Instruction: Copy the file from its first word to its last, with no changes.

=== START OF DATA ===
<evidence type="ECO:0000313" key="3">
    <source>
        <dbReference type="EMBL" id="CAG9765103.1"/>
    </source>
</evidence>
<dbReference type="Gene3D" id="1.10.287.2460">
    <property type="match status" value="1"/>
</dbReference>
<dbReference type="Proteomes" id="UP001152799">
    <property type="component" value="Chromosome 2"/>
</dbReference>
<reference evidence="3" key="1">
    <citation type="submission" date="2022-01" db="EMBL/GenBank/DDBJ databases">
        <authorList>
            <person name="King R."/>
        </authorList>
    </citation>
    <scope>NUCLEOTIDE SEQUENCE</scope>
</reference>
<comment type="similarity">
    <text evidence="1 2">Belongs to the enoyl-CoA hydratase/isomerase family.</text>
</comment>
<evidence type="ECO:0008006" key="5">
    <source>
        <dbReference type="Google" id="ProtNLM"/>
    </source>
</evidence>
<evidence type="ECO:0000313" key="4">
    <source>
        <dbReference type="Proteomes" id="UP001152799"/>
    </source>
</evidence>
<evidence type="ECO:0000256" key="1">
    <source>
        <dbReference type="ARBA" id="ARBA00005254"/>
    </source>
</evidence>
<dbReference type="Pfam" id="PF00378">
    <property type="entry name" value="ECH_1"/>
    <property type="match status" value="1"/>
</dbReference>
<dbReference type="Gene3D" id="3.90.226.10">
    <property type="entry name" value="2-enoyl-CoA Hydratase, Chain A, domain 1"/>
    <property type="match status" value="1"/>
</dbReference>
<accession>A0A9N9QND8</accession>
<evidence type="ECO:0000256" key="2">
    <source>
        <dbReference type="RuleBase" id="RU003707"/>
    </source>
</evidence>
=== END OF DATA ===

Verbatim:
<evidence type="ECO:0000313" key="3">
    <source>
        <dbReference type="EMBL" id="CAG9765103.1"/>
    </source>
</evidence>
<dbReference type="Gene3D" id="1.10.287.2460">
    <property type="match status" value="1"/>
</dbReference>
<dbReference type="Proteomes" id="UP001152799">
    <property type="component" value="Chromosome 2"/>
</dbReference>
<reference evidence="3" key="1">
    <citation type="submission" date="2022-01" db="EMBL/GenBank/DDBJ databases">
        <authorList>
            <person name="King R."/>
        </authorList>
    </citation>
    <scope>NUCLEOTIDE SEQUENCE</scope>
</reference>
<comment type="similarity">
    <text evidence="1 2">Belongs to the enoyl-CoA hydratase/isomerase family.</text>
</comment>
<evidence type="ECO:0008006" key="5">
    <source>
        <dbReference type="Google" id="ProtNLM"/>
    </source>
</evidence>
<evidence type="ECO:0000313" key="4">
    <source>
        <dbReference type="Proteomes" id="UP001152799"/>
    </source>
</evidence>
<evidence type="ECO:0000256" key="1">
    <source>
        <dbReference type="ARBA" id="ARBA00005254"/>
    </source>
</evidence>
<dbReference type="Pfam" id="PF00378">
    <property type="entry name" value="ECH_1"/>
    <property type="match status" value="1"/>
</dbReference>
<dbReference type="Gene3D" id="3.90.226.10">
    <property type="entry name" value="2-enoyl-CoA Hydratase, Chain A, domain 1"/>
    <property type="match status" value="1"/>
</dbReference>
<accession>A0A9N9QND8</accession>
<evidence type="ECO:0000256" key="2">
    <source>
        <dbReference type="RuleBase" id="RU003707"/>
    </source>
</evidence>